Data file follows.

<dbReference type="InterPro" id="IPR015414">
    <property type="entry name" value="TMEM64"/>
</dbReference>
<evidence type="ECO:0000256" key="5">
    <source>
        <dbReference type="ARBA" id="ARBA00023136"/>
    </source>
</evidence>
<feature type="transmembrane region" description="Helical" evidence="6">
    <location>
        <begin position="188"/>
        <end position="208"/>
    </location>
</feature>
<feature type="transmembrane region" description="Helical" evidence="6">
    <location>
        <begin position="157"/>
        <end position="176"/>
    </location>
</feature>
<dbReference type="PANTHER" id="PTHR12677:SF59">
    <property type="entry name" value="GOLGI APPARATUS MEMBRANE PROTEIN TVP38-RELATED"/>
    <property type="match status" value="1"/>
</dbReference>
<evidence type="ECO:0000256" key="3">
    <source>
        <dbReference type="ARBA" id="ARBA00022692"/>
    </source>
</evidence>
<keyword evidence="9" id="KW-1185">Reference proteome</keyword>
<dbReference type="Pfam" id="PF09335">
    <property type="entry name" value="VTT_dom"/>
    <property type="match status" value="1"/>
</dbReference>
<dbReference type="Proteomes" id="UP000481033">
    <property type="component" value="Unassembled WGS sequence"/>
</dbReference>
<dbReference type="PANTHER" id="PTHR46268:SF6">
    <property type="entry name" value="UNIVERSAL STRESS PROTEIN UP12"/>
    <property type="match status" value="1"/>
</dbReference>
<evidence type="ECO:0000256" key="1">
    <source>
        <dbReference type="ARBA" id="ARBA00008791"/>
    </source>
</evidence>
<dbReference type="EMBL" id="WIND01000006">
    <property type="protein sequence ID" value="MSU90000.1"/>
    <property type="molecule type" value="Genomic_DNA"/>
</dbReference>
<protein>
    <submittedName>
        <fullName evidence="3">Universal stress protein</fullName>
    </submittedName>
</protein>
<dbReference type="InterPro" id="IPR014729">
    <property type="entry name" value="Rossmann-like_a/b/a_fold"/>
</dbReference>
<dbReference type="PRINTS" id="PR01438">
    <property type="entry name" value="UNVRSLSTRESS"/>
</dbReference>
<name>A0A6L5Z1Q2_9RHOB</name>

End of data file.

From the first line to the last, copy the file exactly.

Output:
<dbReference type="InterPro" id="IPR015414">
    <property type="entry name" value="TMEM64"/>
</dbReference>
<evidence type="ECO:0000256" key="5">
    <source>
        <dbReference type="ARBA" id="ARBA00023136"/>
    </source>
</evidence>
<feature type="transmembrane region" description="Helical" evidence="6">
    <location>
        <begin position="188"/>
        <end position="208"/>
    </location>
</feature>
<feature type="transmembrane region" description="Helical" evidence="6">
    <location>
        <begin position="157"/>
        <end position="176"/>
    </location>
</feature>
<dbReference type="PANTHER" id="PTHR12677:SF59">
    <property type="entry name" value="GOLGI APPARATUS MEMBRANE PROTEIN TVP38-RELATED"/>
    <property type="match status" value="1"/>
</dbReference>
<evidence type="ECO:0000256" key="3">
    <source>
        <dbReference type="ARBA" id="ARBA00022692"/>
    </source>
</evidence>
<keyword evidence="9" id="KW-1185">Reference proteome</keyword>
<dbReference type="Pfam" id="PF09335">
    <property type="entry name" value="VTT_dom"/>
    <property type="match status" value="1"/>
</dbReference>
<dbReference type="Proteomes" id="UP000481033">
    <property type="component" value="Unassembled WGS sequence"/>
</dbReference>
<dbReference type="PANTHER" id="PTHR46268:SF6">
    <property type="entry name" value="UNIVERSAL STRESS PROTEIN UP12"/>
    <property type="match status" value="1"/>
</dbReference>
<evidence type="ECO:0000256" key="1">
    <source>
        <dbReference type="ARBA" id="ARBA00008791"/>
    </source>
</evidence>
<dbReference type="EMBL" id="WIND01000006">
    <property type="protein sequence ID" value="MSU90000.1"/>
    <property type="molecule type" value="Genomic_DNA"/>
</dbReference>
<protein>
    <submittedName>
        <fullName evidence="3">Universal stress protein</fullName>
    </submittedName>
</protein>
<dbReference type="InterPro" id="IPR014729">
    <property type="entry name" value="Rossmann-like_a/b/a_fold"/>
</dbReference>
<dbReference type="PRINTS" id="PR01438">
    <property type="entry name" value="UNVRSLSTRESS"/>
</dbReference>
<name>A0A6L5Z1Q2_9RHOB</name>